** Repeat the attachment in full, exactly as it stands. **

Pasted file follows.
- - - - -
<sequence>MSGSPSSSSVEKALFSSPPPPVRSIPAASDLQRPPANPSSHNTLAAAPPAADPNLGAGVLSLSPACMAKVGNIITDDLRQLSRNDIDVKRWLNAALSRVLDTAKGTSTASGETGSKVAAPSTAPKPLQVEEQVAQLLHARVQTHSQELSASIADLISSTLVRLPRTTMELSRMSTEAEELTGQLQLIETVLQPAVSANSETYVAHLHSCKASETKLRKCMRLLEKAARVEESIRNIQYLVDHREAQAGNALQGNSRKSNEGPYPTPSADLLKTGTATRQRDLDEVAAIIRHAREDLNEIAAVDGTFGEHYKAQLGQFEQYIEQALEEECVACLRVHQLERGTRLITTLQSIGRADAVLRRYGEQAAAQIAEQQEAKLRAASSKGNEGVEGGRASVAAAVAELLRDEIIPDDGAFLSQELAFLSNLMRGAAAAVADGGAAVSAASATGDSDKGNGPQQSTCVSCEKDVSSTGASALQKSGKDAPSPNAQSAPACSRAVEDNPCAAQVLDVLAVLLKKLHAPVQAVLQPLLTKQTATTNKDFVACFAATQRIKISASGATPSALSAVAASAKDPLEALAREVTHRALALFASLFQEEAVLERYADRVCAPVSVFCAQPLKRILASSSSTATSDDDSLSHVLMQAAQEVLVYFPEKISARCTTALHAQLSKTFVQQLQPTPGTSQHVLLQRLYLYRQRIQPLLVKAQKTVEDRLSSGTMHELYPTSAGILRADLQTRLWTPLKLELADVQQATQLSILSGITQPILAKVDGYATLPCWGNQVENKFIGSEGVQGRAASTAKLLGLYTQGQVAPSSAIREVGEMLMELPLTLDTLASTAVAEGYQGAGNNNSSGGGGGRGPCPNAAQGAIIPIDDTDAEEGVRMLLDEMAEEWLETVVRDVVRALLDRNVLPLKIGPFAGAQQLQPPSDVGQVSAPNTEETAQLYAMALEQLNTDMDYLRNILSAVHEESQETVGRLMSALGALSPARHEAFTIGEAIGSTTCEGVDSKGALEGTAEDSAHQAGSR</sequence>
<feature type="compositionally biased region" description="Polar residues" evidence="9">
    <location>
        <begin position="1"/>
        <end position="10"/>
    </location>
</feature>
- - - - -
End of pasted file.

<sequence>MSGSPSSSSVEKALFSSPPPPVRSIPAASDLQRPPANPSSHNTLAAAPPAADPNLGAGVLSLSPACMAKVGNIITDDLRQLSRNDIDVKRWLNAALSRVLDTAKGTSTASGETGSKVAAPSTAPKPLQVEEQVAQLLHARVQTHSQELSASIADLISSTLVRLPRTTMELSRMSTEAEELTGQLQLIETVLQPAVSANSETYVAHLHSCKASETKLRKCMRLLEKAARVEESIRNIQYLVDHREAQAGNALQGNSRKSNEGPYPTPSADLLKTGTATRQRDLDEVAAIIRHAREDLNEIAAVDGTFGEHYKAQLGQFEQYIEQALEEECVACLRVHQLERGTRLITTLQSIGRADAVLRRYGEQAAAQIAEQQEAKLRAASSKGNEGVEGGRASVAAAVAELLRDEIIPDDGAFLSQELAFLSNLMRGAAAAVADGGAAVSAASATGDSDKGNGPQQSTCVSCEKDVSSTGASALQKSGKDAPSPNAQSAPACSRAVEDNPCAAQVLDVLAVLLKKLHAPVQAVLQPLLTKQTATTNKDFVACFAATQRIKISASGATPSALSAVAASAKDPLEALAREVTHRALALFASLFQEEAVLERYADRVCAPVSVFCAQPLKRILASSSSTATSDDDSLSHVLMQAAQEVLVYFPEKISARCTTALHAQLSKTFVQQLQPTPGTSQHVLLQRLYLYRQRIQPLLVKAQKTVEDRLSSGTMHELYPTSAGILRADLQTRLWTPLKLELADVQQATQLSILSGITQPILAKVDGYATLPCWGNQVENKFIGSEGVQGRAASTAKLLGLYTQGQVAPSSAIREVGEMLMELPLTLDTLASTAVAEGYQGAGNNNSSGGGGGRGPCPNAAQGAIIPIDDTDAEEGVRMLLDEMAEEWLETVVRDVVRALLDRNVLPLKIGPFAGAQQLQPPSDVGQVSAPNTEETAQLYAMALEQLNTDMDYLRNILSAVHEESQETVGRLMSALGALSPARHEAFTIGEAIGSTTCEGVDSKGALEGTAEDSAHQAGSR</sequence>
<feature type="compositionally biased region" description="Polar residues" evidence="9">
    <location>
        <begin position="1"/>
        <end position="10"/>
    </location>
</feature>